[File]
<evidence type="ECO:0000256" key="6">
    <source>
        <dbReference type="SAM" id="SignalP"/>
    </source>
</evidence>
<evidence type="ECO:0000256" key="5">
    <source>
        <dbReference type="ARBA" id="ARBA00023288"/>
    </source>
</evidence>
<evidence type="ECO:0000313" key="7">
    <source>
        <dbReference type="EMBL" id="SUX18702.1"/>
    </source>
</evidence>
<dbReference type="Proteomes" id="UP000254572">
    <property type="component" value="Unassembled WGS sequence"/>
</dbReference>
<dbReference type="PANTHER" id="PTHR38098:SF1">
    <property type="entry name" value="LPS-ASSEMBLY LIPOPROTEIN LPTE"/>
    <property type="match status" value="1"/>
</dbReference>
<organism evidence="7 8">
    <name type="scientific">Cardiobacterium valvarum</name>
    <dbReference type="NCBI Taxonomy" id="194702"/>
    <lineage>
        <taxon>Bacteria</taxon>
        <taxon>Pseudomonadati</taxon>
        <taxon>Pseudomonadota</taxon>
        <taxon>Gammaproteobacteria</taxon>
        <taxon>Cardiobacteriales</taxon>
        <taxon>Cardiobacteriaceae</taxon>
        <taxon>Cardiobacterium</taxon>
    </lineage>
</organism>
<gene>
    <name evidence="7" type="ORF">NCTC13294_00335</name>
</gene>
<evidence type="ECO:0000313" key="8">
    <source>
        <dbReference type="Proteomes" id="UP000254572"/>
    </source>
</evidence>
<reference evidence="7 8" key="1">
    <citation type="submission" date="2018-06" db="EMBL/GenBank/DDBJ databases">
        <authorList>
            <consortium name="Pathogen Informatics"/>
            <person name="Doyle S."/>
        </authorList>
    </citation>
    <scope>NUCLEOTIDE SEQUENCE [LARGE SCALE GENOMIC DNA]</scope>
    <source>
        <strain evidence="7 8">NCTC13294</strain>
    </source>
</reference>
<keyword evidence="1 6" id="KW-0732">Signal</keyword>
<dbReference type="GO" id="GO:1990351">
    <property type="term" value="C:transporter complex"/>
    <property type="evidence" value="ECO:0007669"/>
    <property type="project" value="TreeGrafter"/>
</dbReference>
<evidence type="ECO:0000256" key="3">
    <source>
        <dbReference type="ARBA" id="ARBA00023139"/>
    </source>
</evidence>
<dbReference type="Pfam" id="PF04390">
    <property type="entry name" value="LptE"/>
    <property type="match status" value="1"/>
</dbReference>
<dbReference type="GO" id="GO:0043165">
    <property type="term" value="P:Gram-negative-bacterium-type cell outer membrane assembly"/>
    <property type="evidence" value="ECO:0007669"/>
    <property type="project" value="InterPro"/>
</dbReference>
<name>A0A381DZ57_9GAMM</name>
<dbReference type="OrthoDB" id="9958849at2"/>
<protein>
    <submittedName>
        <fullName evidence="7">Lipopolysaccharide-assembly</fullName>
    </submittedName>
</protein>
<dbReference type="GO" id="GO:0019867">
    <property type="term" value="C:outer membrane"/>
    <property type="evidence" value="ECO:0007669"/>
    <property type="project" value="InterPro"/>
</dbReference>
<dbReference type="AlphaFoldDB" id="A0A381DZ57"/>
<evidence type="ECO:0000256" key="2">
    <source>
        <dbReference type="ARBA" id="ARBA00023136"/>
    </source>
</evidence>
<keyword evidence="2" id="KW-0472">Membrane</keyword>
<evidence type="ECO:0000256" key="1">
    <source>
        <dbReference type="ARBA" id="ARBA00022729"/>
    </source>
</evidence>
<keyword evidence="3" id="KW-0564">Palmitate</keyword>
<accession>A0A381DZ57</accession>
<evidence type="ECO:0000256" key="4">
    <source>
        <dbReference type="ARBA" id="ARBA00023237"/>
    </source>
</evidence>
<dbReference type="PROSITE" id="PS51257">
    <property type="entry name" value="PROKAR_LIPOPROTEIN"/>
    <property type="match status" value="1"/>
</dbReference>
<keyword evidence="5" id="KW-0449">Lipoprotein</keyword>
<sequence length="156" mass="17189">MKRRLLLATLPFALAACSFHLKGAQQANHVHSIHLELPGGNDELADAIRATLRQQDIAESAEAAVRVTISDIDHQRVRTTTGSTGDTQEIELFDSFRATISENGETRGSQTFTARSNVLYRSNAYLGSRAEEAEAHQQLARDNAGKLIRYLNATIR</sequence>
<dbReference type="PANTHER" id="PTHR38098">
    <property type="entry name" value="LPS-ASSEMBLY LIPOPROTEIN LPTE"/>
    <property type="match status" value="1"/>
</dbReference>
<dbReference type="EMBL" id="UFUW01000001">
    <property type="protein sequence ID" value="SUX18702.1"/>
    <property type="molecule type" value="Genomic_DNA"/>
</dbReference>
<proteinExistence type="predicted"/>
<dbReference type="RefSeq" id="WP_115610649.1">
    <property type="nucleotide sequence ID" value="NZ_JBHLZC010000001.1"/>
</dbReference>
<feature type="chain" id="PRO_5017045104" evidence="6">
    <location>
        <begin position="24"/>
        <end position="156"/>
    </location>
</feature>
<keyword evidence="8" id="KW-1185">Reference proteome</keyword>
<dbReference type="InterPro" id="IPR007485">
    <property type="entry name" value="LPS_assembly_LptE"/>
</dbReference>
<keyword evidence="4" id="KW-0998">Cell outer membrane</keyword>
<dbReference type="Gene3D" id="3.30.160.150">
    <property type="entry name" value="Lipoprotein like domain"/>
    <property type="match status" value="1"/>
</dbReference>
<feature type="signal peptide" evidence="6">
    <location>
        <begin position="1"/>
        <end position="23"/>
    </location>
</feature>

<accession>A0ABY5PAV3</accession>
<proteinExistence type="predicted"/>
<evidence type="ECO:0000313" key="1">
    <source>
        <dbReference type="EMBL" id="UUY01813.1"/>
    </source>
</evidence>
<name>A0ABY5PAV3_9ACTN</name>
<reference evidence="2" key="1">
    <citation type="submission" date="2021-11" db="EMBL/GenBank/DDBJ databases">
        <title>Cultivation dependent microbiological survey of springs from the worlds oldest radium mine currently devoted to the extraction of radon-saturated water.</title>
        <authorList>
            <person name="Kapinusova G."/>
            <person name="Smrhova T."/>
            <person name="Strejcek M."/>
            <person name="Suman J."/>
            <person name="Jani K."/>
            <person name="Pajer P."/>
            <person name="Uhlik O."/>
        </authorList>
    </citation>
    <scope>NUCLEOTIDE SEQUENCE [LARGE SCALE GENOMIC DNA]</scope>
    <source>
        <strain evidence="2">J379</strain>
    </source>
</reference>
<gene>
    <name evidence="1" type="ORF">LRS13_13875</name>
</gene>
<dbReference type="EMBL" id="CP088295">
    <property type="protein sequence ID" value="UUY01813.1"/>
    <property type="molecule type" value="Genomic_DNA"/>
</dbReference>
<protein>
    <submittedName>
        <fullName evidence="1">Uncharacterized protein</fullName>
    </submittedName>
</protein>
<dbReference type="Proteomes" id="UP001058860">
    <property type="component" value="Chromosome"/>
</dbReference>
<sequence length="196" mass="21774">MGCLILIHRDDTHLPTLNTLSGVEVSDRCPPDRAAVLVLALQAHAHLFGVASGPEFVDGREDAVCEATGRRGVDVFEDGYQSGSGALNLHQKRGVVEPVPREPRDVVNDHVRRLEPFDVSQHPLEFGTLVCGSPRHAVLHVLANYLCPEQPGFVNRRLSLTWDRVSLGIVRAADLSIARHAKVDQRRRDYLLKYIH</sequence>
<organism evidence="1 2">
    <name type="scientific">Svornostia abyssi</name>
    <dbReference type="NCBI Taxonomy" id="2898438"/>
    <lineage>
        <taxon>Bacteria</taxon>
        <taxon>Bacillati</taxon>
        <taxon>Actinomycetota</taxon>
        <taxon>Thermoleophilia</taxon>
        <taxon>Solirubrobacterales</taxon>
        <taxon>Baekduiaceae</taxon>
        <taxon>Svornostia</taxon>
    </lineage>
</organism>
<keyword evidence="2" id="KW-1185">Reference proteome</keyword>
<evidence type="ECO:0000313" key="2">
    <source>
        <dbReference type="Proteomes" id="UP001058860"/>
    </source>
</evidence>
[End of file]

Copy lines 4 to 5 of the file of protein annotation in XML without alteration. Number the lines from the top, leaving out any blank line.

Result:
    </source>
</evidence>